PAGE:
"What we've seen so far is even on the days they had planned not to work, we still had workers out here continuing to work towards our goal of getting the project complete by 2019 to open westbound. Overall, we're looking very good for schedule," says Mulholland.

And that's good news for this bridge watcher. Beard loves the view, but can hardly wait for the end result.

"I hope I live long enough to ride on it," says Beard.

In a week of awful news, these 3 heroes stepped up

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(CNN) — From Toronto to Tennessee, they emerged as glimmers of light amid an onslaught of devastating news.

The man driving to the gym when an attacker plowed a van into pedestrians at a busy Toronto intersection.

The man sitting with a friend at a Nashville-area Waffle House when a gunman opened fire.

The former Navy fighter pilot praised for her “nerves of steel” during an emergency on a Southwest Airlines flight.

We all need heroes to inspire us. In the past week, these three stepped up:

He came to the aid of a Toronto van attack victim

When a van began striking pedestrians in Toronto’s busy North York section, Diego DeMatos was driving to the gym.

DeMatos was still emotional when he recounted the moment Monday when he saw the fast-moving vehicle strike a man and a woman.

“At first … I just thought it was a hit and run,” he told CNN.

It was more than that. At least 10 people were killed and 14 injured when Alek Minassian, 25, carried out his attack.

As DeMatos continued down the street, he saw four or five more people on the ground. Some were still moving, others not.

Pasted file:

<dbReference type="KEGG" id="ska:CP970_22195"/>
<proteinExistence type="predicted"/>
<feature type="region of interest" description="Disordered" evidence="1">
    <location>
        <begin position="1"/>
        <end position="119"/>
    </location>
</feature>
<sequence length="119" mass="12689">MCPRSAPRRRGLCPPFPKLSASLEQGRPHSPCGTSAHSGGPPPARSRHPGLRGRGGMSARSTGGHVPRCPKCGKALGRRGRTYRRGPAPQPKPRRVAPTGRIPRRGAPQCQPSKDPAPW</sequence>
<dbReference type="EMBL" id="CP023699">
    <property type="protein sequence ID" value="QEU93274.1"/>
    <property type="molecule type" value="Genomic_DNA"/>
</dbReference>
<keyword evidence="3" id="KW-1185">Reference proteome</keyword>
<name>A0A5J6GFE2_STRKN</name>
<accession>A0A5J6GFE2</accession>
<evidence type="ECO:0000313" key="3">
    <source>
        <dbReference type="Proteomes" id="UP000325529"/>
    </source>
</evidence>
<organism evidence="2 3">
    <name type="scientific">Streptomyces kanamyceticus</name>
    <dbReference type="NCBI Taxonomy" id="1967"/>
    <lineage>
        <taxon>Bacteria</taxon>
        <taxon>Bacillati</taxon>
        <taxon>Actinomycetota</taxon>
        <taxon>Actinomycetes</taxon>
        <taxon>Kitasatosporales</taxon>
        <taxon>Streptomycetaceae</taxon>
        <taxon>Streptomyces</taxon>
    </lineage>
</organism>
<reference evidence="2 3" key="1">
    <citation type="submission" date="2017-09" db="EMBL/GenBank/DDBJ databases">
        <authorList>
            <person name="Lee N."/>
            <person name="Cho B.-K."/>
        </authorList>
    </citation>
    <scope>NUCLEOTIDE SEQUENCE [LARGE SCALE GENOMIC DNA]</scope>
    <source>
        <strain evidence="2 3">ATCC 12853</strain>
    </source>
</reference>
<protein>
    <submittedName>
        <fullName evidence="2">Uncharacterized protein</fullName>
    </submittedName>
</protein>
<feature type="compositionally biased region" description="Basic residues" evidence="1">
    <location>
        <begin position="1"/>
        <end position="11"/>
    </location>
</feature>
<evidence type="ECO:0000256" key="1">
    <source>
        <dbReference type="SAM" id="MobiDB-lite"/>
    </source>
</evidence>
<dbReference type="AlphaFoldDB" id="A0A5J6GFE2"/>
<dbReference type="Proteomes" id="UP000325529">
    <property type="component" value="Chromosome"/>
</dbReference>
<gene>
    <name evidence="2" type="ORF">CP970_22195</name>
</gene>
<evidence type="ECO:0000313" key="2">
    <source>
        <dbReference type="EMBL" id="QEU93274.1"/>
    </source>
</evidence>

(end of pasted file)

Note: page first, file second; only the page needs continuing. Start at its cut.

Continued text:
Further down, DeMatos said a man was trying to help another wounded pedestrian. The man screamed for help.

DeMatos parked, jumped out of his car and ran to assist.

“I went over to try to perform CPR on him. … He died in our arms,” DeMatos said.

A woman handed them her scarf to cover the dead man until police arrived, he said.

“It was like a scene from a war zone,” DeMatos said. “It was really, really horrible.”

He wrestled a rifle from the Tennessee Waffle House shooter

“I just want to be out there as a regular person,” James Shaw Jr. insists.

But there was nothing regular about how Shaw defused a deadly shooting at a Waffle House early Sunday morning.

He was sitting with a friend at the restaurant counter when a gunman wearing nothing but a green jacket opened fire outside the restaurant, police said.

Glass shattered. A man fell to the ground.

Shaw, 29, slid along the floor to the restroom, his mind set on stopping the shooter. When he heard a pause in the gunfire, he leaped into action.

“I figured if I was going to die,” Shaw later told reporters, “he was going to have to work for it.”

He rushed the man with the rifle. They tussled. The gunman cursed and fought back. Shaw managed to wrest the still-hot rifle from the shooter and tossed it behind the restaurant counter. The gunman ran off.

Shaw suffered a burn on his hand and a graze wound on his elbow.

The gunman killed four people, and it could have been more.

But don’t call Shaw a hero.

“Heroes seem kind of like they’re not touchable,” he said. “If I’m looked at as a regular person, if somebody else is in this situation they have that same thing within them that they can project out also.”

She calmly guided Southwest Airlines Flight 1380 to safety

The trouble started 20 minutes after the flight left New York. Passengers said they heard explosions. A plane window shattered after being struck by debris from a ruptured engine. A female passenger was sucked into the hole where the window had been.